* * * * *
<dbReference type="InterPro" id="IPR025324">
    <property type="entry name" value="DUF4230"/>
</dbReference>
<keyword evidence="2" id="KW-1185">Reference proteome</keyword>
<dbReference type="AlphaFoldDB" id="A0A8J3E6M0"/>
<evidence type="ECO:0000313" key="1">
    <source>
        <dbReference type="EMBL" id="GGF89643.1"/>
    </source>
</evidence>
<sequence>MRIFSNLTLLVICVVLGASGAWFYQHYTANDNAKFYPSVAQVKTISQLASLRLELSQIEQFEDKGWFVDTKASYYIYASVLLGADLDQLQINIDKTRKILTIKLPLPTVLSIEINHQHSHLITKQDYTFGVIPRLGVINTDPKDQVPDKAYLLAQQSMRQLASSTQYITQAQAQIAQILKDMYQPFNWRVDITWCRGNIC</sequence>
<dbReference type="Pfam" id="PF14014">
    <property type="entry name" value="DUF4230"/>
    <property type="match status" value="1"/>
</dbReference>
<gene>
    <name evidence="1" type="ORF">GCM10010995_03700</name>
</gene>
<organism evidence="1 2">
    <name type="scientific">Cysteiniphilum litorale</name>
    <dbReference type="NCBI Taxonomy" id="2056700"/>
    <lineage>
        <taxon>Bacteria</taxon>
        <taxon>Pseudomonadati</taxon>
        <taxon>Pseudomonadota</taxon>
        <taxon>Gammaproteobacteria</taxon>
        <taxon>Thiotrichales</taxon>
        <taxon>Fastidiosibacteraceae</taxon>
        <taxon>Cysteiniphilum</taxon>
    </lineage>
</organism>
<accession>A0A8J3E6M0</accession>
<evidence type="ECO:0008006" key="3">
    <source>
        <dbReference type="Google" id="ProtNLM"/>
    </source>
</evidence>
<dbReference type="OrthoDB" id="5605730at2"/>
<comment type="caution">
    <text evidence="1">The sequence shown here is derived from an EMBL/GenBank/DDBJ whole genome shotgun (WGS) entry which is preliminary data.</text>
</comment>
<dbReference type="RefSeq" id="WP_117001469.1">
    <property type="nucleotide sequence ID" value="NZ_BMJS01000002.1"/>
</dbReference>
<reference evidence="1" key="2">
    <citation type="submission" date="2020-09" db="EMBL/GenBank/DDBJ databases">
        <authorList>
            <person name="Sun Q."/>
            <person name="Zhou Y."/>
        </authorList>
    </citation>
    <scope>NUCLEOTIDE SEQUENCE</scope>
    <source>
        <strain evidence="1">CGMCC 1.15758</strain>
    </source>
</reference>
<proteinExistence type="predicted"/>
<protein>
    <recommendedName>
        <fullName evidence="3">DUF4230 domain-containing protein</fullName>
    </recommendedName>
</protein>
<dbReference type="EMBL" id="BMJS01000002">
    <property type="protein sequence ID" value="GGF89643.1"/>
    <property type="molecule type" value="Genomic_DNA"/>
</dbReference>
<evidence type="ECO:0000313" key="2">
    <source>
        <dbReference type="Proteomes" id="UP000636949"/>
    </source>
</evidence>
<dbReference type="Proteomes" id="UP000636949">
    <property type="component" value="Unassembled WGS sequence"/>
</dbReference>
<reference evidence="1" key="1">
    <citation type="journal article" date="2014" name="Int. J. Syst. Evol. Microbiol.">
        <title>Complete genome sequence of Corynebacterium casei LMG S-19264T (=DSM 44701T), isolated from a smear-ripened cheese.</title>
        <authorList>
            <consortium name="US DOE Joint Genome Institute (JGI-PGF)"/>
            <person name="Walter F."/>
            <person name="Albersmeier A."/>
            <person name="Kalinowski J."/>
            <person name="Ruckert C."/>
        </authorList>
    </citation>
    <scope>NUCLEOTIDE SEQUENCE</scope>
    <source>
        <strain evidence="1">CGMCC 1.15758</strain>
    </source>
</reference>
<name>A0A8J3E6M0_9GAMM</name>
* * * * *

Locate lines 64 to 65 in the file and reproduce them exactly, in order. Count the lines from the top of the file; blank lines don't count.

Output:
    <property type="protein sequence ID" value="GGF89643.1"/>
    <property type="molecule type" value="Genomic_DNA"/>